October 9, 2018 - 2:18 pm
A Clark County judge on Tuesday rescinded his decision to throw an Assembly candidate off the ballot, reversing a controversial ruling that could have set a dangerous precedent for overturning the will of voters.
“The statute simply doesn’t say that the financial disclosures bear in any way on a person’s eligibility or qualification to serve,” Clark County District Judge Jim Crockett said after a 40-minute court hearing.
Crockett on Sept. 13 issued an order overturning the Assembly District 5 election and declaring Mack Miller — who lost the Republican primary election by 122 votes — the winner. Miller sued Jason Burke, who won the election, arguing that Burke should have been disqualified because he filed his campaign finance reports late.
Crockett granted Miller’s request to nullify the election after Burke missed a Sept. 13 hearing. Burke testified Tuesday that he didn’t receive notice of the hearing despite calling the court at least once in July to ask about the case. Burke didn’t have an attorney at the time, but filed a motion to dismiss the case in August with help from his campaign team.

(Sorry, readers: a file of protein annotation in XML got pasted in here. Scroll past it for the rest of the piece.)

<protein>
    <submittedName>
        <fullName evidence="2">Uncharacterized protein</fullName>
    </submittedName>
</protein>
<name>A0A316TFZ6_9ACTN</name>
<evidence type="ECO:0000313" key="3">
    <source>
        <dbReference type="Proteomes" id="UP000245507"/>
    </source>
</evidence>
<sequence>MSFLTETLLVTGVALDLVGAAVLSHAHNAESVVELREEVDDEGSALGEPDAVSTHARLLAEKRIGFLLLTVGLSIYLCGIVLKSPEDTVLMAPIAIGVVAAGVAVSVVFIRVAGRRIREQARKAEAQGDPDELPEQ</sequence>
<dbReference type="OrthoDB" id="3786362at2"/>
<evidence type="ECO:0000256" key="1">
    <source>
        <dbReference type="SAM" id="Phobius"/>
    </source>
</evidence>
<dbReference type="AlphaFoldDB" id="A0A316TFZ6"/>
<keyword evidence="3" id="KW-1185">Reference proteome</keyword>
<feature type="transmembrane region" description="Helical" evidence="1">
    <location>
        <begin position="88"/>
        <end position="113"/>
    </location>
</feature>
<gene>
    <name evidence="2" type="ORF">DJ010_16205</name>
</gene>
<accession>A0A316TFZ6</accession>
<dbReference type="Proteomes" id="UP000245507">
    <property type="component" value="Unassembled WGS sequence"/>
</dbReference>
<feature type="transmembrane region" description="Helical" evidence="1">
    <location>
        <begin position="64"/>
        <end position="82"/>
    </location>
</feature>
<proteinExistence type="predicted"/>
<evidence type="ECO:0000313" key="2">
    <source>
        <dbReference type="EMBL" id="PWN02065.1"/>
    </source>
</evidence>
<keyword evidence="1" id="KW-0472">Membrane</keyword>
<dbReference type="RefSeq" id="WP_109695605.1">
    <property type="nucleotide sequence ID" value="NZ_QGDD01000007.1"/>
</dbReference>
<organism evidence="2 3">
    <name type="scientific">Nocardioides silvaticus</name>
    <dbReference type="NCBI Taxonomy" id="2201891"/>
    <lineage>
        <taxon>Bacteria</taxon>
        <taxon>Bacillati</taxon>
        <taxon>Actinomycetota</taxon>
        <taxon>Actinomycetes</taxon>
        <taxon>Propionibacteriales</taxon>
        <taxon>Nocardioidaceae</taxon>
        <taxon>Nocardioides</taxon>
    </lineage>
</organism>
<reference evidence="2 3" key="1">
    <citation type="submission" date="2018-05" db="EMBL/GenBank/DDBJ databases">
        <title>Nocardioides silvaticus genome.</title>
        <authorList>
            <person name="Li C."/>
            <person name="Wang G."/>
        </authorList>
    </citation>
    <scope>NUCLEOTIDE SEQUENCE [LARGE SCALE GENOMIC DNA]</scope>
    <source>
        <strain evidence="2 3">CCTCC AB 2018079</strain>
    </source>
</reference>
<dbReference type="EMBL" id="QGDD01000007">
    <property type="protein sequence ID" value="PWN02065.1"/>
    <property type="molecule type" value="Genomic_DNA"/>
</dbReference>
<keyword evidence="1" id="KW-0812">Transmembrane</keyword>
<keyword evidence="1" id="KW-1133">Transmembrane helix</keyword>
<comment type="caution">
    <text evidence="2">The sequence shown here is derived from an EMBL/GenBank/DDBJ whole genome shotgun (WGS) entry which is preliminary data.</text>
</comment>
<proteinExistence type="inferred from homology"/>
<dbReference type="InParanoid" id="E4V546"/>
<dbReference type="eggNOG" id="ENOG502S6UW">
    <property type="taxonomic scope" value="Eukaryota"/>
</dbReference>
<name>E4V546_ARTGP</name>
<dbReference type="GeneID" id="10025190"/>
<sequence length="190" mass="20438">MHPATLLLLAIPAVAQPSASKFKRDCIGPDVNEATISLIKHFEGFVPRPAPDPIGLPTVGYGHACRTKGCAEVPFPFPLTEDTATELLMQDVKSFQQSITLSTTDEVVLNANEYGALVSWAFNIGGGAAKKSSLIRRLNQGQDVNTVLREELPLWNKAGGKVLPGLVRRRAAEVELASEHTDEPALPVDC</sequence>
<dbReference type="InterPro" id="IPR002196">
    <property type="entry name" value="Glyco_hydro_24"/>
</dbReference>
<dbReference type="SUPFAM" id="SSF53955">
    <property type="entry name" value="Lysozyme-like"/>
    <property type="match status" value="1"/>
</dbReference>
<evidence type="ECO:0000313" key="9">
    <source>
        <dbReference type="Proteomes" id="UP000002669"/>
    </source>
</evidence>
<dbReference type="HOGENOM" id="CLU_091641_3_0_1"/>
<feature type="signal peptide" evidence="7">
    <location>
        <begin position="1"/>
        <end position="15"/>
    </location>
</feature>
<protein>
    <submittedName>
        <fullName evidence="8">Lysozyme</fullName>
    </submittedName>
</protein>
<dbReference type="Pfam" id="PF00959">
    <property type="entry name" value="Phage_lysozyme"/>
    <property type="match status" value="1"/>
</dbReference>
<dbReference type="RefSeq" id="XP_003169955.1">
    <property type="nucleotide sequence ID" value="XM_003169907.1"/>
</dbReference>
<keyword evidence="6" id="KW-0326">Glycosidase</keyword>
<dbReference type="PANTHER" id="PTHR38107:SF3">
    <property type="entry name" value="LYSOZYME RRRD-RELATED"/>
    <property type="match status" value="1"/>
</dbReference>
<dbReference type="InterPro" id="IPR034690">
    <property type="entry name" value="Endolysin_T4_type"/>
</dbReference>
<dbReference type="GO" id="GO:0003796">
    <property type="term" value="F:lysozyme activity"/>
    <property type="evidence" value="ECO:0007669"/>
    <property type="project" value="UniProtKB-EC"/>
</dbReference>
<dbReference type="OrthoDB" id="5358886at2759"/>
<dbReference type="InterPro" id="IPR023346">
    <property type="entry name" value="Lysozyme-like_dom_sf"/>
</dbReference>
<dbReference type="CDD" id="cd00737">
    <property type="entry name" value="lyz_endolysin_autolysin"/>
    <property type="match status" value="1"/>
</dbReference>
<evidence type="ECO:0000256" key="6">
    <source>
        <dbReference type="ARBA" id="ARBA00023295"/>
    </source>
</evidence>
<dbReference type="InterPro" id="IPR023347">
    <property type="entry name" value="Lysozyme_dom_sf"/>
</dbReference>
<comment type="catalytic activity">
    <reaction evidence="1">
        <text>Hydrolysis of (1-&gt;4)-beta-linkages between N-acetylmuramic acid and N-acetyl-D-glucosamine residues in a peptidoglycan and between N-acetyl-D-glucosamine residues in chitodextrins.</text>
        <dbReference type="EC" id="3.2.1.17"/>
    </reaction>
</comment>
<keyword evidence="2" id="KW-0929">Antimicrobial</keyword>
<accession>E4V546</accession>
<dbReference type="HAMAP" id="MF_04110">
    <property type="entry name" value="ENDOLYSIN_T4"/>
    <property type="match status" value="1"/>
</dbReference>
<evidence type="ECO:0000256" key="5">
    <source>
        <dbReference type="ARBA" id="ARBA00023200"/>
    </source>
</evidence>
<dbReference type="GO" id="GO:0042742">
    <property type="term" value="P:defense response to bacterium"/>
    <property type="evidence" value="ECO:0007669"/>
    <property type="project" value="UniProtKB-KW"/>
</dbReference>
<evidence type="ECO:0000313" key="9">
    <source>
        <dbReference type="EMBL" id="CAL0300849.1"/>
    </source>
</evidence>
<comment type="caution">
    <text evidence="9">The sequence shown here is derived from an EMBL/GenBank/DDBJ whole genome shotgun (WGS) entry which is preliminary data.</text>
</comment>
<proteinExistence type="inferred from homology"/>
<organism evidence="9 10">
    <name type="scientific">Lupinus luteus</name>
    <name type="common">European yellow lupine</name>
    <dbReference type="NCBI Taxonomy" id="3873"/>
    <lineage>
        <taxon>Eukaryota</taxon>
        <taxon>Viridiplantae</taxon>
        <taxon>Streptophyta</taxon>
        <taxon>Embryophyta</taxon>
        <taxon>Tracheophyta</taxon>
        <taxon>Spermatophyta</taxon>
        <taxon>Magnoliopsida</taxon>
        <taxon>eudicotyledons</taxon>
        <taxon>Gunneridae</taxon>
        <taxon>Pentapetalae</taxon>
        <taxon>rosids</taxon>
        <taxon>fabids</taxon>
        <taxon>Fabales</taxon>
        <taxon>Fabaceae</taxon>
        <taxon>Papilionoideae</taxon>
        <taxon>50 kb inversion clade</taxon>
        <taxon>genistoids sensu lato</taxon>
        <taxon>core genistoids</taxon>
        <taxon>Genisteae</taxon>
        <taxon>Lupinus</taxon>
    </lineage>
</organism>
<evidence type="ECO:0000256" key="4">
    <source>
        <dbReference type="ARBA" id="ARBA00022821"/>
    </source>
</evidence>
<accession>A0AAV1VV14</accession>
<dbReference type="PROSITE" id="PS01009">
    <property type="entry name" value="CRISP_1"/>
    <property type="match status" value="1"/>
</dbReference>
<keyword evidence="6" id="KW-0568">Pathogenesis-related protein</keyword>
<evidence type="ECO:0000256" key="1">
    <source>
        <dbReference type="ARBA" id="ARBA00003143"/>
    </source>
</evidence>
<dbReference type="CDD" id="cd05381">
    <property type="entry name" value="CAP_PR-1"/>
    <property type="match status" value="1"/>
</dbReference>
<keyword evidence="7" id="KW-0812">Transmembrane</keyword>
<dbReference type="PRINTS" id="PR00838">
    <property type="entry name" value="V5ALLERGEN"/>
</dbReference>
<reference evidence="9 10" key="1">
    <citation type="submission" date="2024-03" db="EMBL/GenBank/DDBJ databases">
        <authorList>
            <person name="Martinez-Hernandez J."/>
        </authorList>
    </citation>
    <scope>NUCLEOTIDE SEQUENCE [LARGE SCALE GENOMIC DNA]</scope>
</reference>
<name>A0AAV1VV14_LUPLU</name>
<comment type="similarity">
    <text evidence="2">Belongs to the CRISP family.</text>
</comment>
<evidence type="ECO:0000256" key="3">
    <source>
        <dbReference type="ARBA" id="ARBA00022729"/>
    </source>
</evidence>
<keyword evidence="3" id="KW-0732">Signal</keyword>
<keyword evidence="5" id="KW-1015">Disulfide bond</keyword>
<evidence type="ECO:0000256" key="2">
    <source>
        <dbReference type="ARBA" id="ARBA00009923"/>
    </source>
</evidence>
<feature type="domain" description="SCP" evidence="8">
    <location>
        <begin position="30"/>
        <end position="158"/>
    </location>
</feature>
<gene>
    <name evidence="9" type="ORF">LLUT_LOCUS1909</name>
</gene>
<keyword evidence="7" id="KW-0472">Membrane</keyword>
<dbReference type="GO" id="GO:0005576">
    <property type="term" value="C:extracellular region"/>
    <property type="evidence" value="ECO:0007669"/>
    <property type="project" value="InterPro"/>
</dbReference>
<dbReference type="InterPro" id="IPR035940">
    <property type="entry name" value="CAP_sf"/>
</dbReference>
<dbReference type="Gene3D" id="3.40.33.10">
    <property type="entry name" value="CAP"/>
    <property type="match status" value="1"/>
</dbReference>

The judge scolded Burke for having a “cavalier, head in the sand” approach to his campaign. All candidates must sign an acknowledgement form promising to file campaign finance reports, but Burke testified Tuesday that he didn’t recall reading that line.
“Hopefully this will be a learning experience for Mr. Burke that nothing is to be taken lightly or for granted,” Crockett said.
Still, the judge conceded, Nevada law does not disqualify a candidate for public office because of late campaign finance reports. Candidates are disqualified if they fail to meet age, citizenship or residency requirements, according to the Nevada Constitution. The punishment for tardy filings is a fine, which Burke has paid.
Following the decision Tuesday, Miller whispered something in Burke’s ear — he told him the GOP needs to unite to keep Democratic Assemblywoman Brittney Miller (no relation to Mack Miller) from winning reelection.
Yet Miller plans to appeal the judge’s decision to recognize Burke as the winner.
“You win some, you lose some, but you don’t stop fighting,” Miller said. “We will continue to engage and argue our point, the position of the people … my goal is to get a Republican elected to the seat.”
Burke said Tuesday’s ruling is a victory for voters of Assembly District 5.
“I want to show them that I will fight for them and I will be their legislative representative,” Burke said. “Having votes matter is a constitutional right — and that was proven today. Each vote, each voice matters.”